Car reservation

Sevastopol’s neighbors made extra efforts to help Ukrainian refugees

For 30 years, neighbors David Schneider and John Namkung have talked over the fence in their quiet, shady neighborhood in Lone Pine Village on the southern end of Sevastopol. They celebrated children’s birthdays, nodded as they took out the recycling and stared warily at the smoke from the wildfires together.

Their interaction on April 8 was a little different. That day, Namkung took his old acquaintance to the Medyka border post, on the Polish side of his border with Ukraine, and showed him around the Korczowa refugee reception center, a converted shopping mall that serves as a temporary refuge for thousands of people. fleeing the Russian invasion.

It was Schneider’s first day in Poland and one of Namkung’s last. Between them, the two retirees — Schneider, 71, is a psychologist; Namkung, 74, was director of special education for Santa Rosa City Schools – reportedly spending nearly a month on the outskirts of a war, ferrying beleaguered families to safety.

“It really was like one candle lighting another,” Schneider said Thursday, sitting in his living room on Bing Tree Way with his wife, Dana, and still wearing the plastic wristband that identified him as a registered volunteer.

Both flames still seemed to be burning as the pair spoke of their recent experiences and their desire to do more to help Ukrainian refugees.

“I feel like my body is here in the United States, but my heart is in Poland and Ukraine,” Namkung said from Kauai, Hawaii, where he was marking his 50th wedding anniversary with wife Dianne – a celebration delayed for a year by the COVID pandemic, and for a week by John’s work in Poland.

This was not Namkung’s first overseas humanitarian trip. He traveled to Greece in 2016 to help Syrian refugees, then in 2019 to teach English to displaced Yazidis.

In Poland, he saw the same kind of suffering in ordinary people forced into a harrowing escape, and the same instinct in parents to do whatever they could to protect their children. There was a difference this time, however. Unlike the Greek camps, 90% of Ukrainian refugees were women or children.

Namkung set up a GoFundMe to raise money for a non-profit organization called type of wood and kept a daily blog about his experiences Poland. The Schneiders were on a short trip to Tahoe when David started reading Namkung’s account. He knew in an instant where he was heading.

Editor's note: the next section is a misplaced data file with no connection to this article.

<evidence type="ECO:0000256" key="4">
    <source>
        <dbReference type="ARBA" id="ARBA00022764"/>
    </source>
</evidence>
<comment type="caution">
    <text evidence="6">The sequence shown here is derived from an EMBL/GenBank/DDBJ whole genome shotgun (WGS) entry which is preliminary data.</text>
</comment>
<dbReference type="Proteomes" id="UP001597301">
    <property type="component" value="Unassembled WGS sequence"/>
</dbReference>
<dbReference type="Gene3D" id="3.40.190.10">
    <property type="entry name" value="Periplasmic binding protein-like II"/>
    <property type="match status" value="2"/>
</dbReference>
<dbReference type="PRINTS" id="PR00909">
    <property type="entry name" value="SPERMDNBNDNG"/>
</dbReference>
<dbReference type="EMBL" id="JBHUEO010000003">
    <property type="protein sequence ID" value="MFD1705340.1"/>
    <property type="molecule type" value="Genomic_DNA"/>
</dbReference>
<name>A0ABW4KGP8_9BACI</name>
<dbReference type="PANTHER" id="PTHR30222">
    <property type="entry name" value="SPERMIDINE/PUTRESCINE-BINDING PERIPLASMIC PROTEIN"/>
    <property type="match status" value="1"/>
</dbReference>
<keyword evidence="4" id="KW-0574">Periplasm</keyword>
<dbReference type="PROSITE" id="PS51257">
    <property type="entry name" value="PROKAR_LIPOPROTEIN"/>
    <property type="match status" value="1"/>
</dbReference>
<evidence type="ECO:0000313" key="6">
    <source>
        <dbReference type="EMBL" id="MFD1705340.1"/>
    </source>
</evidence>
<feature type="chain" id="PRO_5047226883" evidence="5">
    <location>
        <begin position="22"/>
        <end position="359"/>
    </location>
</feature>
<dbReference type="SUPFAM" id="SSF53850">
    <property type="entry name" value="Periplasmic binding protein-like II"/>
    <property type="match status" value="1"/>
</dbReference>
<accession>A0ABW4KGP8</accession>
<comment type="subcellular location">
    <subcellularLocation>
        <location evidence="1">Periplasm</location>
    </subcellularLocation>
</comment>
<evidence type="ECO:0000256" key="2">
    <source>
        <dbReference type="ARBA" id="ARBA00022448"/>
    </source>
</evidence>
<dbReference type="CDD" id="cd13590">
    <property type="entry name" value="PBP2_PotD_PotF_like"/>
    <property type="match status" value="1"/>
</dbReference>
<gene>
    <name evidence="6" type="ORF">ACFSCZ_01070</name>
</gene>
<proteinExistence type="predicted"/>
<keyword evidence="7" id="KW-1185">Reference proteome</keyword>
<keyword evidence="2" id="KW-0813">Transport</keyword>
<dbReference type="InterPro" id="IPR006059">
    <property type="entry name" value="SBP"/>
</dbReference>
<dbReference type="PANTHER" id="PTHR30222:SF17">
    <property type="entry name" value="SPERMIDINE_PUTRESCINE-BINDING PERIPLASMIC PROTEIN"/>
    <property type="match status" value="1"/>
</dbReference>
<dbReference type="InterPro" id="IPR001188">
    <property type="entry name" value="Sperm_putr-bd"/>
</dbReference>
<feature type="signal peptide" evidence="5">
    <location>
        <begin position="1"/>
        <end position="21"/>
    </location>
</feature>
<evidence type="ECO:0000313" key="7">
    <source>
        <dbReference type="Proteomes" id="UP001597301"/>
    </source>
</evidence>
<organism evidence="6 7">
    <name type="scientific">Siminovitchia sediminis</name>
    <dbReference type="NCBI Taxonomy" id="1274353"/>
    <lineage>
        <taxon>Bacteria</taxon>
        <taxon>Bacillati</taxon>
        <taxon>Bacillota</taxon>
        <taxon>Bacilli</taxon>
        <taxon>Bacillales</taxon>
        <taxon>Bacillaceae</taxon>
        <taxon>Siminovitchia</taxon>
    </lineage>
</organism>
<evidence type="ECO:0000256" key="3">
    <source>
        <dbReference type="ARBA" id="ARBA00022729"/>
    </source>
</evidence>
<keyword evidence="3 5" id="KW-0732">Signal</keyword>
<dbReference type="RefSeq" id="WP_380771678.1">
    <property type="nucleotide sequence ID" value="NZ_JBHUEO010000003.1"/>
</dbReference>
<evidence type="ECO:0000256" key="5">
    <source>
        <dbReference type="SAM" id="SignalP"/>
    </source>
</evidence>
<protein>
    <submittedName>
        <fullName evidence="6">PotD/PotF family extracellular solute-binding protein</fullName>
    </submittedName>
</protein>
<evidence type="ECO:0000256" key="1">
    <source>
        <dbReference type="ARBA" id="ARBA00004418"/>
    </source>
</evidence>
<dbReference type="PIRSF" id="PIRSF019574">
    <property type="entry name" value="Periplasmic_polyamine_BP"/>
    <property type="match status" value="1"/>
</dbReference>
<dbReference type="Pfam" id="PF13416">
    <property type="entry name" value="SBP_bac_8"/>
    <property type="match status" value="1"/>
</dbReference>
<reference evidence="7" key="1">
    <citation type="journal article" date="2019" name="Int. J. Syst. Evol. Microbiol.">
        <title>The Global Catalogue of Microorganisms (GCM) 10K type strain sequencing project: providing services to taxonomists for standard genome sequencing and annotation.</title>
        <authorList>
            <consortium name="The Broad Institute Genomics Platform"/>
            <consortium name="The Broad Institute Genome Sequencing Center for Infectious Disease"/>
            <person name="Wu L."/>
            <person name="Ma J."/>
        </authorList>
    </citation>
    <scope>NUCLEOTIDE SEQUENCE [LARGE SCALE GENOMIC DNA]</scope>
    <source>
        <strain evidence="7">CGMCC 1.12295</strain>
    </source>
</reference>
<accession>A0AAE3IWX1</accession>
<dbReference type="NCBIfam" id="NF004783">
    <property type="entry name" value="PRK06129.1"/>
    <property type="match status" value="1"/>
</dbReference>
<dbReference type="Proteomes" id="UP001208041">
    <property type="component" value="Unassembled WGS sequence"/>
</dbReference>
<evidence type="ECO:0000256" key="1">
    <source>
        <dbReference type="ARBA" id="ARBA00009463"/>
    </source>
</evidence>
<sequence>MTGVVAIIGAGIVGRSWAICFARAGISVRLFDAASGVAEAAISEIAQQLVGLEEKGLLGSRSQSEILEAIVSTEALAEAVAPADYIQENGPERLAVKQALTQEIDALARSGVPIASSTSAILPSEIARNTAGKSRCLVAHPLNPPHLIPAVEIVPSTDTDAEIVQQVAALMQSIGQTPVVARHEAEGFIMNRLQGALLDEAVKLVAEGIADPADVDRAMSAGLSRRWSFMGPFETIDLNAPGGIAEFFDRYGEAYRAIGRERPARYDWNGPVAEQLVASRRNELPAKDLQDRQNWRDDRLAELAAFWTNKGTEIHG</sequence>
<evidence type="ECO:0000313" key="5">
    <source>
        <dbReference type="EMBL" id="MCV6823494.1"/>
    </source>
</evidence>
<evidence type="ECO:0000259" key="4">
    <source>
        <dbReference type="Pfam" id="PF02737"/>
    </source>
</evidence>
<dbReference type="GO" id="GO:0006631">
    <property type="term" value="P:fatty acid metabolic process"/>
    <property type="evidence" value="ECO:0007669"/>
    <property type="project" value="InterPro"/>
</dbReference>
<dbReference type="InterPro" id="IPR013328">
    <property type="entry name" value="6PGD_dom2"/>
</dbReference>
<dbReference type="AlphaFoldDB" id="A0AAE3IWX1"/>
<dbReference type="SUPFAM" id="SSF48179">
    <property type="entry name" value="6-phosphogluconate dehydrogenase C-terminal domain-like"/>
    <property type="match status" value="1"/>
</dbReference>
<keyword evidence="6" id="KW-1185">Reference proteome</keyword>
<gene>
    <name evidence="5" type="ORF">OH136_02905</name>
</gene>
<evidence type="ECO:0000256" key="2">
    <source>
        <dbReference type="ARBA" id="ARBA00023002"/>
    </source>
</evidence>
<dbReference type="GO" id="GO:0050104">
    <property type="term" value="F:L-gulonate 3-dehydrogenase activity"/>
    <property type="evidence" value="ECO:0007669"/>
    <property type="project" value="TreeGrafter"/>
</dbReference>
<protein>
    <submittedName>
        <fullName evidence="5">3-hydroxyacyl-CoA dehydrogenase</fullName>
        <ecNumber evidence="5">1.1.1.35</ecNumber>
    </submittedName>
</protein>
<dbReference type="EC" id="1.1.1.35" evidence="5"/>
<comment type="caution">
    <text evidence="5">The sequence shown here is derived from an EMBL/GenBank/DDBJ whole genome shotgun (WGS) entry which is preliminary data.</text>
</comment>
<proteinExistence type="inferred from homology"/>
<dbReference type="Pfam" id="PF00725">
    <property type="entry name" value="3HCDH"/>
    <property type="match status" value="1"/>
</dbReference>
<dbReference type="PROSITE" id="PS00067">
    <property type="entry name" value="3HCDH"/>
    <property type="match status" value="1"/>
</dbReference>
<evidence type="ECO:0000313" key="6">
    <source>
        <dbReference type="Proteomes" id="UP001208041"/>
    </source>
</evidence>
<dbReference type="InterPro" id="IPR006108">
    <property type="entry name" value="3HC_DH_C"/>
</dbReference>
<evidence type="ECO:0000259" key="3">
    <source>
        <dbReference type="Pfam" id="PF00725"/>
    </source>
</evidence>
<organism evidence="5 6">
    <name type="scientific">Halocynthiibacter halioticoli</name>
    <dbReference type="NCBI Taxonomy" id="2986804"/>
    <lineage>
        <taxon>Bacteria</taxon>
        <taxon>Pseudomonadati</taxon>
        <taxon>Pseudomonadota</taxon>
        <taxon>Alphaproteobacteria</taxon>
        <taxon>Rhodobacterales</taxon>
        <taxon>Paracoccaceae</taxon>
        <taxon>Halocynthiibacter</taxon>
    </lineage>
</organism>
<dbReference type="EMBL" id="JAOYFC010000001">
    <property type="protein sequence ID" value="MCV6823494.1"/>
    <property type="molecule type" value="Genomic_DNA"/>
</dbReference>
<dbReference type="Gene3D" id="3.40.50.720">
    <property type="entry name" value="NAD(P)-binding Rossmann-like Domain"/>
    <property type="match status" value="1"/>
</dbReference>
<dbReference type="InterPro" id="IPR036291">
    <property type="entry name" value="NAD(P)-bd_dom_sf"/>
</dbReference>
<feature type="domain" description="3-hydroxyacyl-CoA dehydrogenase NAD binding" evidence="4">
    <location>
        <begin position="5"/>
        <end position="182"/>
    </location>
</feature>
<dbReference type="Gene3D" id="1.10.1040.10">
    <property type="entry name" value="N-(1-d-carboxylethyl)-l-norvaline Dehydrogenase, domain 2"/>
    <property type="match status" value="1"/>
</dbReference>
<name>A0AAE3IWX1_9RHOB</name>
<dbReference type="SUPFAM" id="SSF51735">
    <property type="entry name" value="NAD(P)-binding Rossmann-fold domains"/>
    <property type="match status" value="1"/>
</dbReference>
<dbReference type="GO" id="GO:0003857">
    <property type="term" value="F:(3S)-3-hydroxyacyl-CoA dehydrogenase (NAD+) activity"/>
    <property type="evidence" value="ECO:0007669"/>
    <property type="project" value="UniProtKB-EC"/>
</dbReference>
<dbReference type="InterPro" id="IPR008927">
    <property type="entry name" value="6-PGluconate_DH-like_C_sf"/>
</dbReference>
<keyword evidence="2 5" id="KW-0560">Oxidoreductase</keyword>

“Within 24 hours, I think you had everything booked,” Dana Schneider said, looking at her husband. “I’ve never seen you make such an immediate decision about something.”

David Schneider will also work with Type of Wood. (The organization is Mormon, although none of Sevastopol’s neighbors are Latter-day Saints.) And he, too, would blog and establish a GoFundMe for the type of wood.

Their digital diaries are a window into the anxiety, desperation, pugnacity and unexpected humor they encountered on their journeys, mostly from the border town of Korczowa in the west to Krakow and back, a a route that Namkung compared to straight, unremarkable stretches of I-5. through the San Joaquin Valley.

John Namkung, March 28

I’m about to give up and start looking for safe areas to stop when I spot an old gas station. The sign isn’t on and it looks closed, but I see a light in the office and walk in. What a strange and disturbing gas station – all but one of the pumps don’t even work. They are made of wood to look like pumps! An old man and his wife are in the office, and he proceeds to fill the tank with the only real pump while I almost cry with joy and relief.

David Schneider, April 11

(Dimas) said the war started on his birthday. They drove from Kyiv and it took them 28 hours to get to the border, usually a 9 hour journey. They then waited 12 hours, outside, all night, in the windy rain and the cold, to cross Poland on foot.

John Namkung, April 2

(Denis, 11) talked nonstop during the three-hour drive to Krakow. He spoke a little English and from time to time he would say: “John, you are cool. Several times he said, “My mom likes your car. And towards the end of the ride, he said, “My mom loves your car and if you want to give it to her as a present, she’d be very happy.”

David Schneider, April 11

Luba on the far right in the photo gives me a big hug and whispers in my ear: You came all the way from California to take me to the train station. American. You do this. I like You. Thank you.

Every day brought new logistical challenges: missing reservations, translation issues, changing needs.

“It was really learning how to skydive by jumping out of an airplane and reading the parachute instructions on the way down,” Schneider said Thursday.